Lexington city official approves construction of University Chapel wall blocking Lee statue

Local building inspector denied original construction plans due to safety concerns. After two years, construction will begin in June 2023


A rendering of the proposed chapel wall obscures the statue of Robert E. Lee. Photo provided by Drewry Sackett

Jenny Hellwig, News Editor

Washington and Lee University’s new plan to build a wall in University Chapel was approved early last month after multiple permit denials and arguments over the chapel’s history.
Building inspector Steve Paulk said in an email that the permits were issued on Feb. 7. The “partial wall” will block Robert E. Lee’s memorial sculpture from view in the chapel’s auditorum.
Instead, the design includes openings for patrons to walk around the sides to access the chapel galleries, Washington and Lee University spokesman Drewry Sackett said in an email. Originally, doors were going to seperate the spaces.
In June 2021, the Washington and Lee Board of Trustees announced their plan to “physically separate” the original 1868 chapel from the 1883 annex. The universityworked with architectural firm Quinn Evans on the project.
But on Oct. 4, Paulk denied the permits for the original plan after an 11-month review process. And on Nov. 14, Lexington and Buena Vista’s joint board of building code appeals unanimously affirmed Paulk’s decision.
Paulk stated at the time that the university’s plans for the wall would have restricted people from exiting the auditorium safely in the event of an emergency, as previously reported in the Lexington News-Gazette.
According to Paulk, the newly approved plan alleviated the life-safety concerns that had previously caused the plans to be denied.
Sackett said that the trustees have seen and supported the final plan.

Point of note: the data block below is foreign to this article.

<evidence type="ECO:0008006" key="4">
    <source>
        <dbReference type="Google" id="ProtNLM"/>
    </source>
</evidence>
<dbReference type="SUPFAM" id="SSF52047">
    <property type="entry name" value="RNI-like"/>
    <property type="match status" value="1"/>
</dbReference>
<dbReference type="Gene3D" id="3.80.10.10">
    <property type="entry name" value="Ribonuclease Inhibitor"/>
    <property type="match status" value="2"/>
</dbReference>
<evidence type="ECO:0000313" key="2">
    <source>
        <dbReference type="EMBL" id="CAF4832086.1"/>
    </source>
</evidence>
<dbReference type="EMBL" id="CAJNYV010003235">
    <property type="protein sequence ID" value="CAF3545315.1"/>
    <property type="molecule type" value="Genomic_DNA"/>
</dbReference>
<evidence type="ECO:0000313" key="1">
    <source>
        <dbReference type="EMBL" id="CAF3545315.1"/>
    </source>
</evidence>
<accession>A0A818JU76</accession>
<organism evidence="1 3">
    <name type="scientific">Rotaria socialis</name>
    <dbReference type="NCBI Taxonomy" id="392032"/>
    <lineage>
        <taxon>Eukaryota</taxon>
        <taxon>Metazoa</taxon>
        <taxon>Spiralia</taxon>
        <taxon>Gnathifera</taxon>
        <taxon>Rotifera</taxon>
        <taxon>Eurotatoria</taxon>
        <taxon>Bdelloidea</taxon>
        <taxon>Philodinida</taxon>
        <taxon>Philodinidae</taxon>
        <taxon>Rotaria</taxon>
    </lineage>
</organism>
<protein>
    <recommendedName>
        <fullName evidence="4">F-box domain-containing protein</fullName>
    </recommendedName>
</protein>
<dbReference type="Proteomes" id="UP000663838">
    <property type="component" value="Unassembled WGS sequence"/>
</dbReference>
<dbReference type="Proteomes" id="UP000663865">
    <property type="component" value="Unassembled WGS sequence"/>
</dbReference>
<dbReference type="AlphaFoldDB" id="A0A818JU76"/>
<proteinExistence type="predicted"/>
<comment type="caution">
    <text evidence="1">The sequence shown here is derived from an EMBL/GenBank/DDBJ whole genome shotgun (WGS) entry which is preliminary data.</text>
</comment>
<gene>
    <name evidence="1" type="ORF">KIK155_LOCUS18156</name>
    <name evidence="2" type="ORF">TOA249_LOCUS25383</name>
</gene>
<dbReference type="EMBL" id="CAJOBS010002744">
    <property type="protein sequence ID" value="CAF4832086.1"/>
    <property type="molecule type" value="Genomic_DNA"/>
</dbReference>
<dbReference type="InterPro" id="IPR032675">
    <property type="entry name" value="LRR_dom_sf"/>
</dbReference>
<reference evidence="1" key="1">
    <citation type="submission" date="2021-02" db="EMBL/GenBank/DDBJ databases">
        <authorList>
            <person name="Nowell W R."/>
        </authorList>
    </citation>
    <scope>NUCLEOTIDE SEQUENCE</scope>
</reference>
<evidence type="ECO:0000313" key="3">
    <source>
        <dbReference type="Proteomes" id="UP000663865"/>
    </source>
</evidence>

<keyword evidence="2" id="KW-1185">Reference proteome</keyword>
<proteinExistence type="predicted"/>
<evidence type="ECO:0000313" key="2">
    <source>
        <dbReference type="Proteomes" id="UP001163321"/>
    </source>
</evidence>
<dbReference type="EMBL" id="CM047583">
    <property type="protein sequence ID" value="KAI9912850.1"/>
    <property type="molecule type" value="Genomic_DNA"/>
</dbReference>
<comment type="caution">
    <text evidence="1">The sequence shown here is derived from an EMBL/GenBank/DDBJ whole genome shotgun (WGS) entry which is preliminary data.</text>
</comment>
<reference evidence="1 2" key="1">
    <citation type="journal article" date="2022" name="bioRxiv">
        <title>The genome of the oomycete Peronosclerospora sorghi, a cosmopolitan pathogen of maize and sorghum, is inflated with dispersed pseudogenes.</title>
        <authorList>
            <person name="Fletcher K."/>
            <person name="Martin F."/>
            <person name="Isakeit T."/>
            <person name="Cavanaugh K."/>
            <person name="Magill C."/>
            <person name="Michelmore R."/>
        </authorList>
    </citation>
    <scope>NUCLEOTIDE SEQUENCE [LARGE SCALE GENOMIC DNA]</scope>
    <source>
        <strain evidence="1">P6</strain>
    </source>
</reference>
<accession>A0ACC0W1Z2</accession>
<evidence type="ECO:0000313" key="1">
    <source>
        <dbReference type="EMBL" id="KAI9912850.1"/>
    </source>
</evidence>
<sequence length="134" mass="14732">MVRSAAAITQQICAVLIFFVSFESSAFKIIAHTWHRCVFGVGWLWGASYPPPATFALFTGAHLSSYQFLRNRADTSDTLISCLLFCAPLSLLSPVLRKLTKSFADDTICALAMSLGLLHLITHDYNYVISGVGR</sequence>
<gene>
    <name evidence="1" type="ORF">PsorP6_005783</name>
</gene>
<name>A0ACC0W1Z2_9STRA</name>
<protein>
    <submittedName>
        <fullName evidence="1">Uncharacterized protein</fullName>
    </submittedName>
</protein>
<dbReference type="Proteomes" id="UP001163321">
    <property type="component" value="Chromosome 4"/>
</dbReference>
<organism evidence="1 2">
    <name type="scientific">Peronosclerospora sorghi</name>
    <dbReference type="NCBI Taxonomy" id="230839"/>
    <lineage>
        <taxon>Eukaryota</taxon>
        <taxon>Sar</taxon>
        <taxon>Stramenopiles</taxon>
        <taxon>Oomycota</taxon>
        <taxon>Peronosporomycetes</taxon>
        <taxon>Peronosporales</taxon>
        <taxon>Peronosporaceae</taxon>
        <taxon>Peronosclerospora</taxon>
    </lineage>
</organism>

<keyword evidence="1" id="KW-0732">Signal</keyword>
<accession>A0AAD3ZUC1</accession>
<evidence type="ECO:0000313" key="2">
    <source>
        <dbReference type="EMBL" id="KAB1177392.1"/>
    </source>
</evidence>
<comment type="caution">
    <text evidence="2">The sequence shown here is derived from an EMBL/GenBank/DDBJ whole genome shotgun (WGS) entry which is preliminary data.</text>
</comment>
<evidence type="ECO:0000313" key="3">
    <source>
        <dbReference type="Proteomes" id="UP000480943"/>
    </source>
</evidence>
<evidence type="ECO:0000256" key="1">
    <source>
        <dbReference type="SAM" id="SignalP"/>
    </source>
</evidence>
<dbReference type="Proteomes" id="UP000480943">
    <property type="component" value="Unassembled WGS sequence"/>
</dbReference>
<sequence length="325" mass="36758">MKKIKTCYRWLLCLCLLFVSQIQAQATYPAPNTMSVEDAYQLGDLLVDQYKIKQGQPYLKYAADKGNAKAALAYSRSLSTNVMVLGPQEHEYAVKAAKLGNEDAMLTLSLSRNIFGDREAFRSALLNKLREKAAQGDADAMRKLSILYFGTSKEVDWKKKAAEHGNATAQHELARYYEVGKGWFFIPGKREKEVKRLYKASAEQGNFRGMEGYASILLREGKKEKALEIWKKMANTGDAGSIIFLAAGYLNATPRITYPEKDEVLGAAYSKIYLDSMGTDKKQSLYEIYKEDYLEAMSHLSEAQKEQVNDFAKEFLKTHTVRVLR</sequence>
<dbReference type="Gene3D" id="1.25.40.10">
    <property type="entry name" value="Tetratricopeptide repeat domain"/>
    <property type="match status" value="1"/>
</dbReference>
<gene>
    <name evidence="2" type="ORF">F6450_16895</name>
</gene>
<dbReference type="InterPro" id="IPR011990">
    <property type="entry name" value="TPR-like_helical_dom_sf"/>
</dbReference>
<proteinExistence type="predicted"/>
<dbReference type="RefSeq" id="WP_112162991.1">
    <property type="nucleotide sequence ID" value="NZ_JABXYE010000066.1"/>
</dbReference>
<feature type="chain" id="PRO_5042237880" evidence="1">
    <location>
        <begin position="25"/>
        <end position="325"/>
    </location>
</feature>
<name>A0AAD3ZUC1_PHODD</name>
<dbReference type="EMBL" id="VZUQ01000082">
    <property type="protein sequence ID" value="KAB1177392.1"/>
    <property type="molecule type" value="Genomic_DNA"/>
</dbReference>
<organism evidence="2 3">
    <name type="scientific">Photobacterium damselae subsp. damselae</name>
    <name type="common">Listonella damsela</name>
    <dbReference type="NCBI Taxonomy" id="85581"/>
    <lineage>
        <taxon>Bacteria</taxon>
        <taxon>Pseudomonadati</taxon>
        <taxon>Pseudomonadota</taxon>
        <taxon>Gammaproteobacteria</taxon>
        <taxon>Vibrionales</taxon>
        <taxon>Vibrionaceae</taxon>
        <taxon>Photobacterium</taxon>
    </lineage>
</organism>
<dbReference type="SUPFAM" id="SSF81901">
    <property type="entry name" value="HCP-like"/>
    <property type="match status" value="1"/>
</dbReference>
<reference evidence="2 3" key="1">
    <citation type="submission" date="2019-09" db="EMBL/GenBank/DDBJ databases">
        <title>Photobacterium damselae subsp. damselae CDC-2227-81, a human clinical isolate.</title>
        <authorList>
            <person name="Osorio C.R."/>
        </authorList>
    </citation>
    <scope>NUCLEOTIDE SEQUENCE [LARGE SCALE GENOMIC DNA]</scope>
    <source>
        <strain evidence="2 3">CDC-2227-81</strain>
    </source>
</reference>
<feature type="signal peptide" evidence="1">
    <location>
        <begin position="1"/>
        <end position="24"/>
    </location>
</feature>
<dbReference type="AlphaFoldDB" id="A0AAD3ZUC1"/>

As part of the decision regarding the chapel wall, the Washington and Lee Board of Trustees voted 22-6 to preserve the name of the university, but renamed Lee Chapel as University Chapel. The decision came in light of calls for racial justice after the 2020 killngs of George Floyd and other Black Americans at the hands of white police officers.
“We regret the university’s past veneration of the Confederacy and its role in perpetuating “The Lost Cause” myths that sustained racism,” the board said in a June 2021 emailed statement.
The decision generated backlash from segments of the Washington and Lee community. Conservative alumni group The Generals Redoubt was vocally opposed to the wall. The group paid for several billboards in the Lexington area featuring the words “Build No Wall” and a depiction of Robert E. Lee’s statue.
Two years after the board’s initial decision, the chapel will close for construction on June 4 of this year, Sackett said.
As originally planned, all portraits, plaques and artifacts previously placed in the chapel will be moved as part of new exhibits, the Washington and Lee Columns stated.
In addition to the changes to the wall, Paulk said that the university’s new plan features “new lighting in the anteroom and sculpture room” as well as “new exit signs in the mezzanine and main egress door.”
The University Chapel will reopen in late August or early September 2023, just in time for events that are regularly held at the start of the academic year, Sackett said.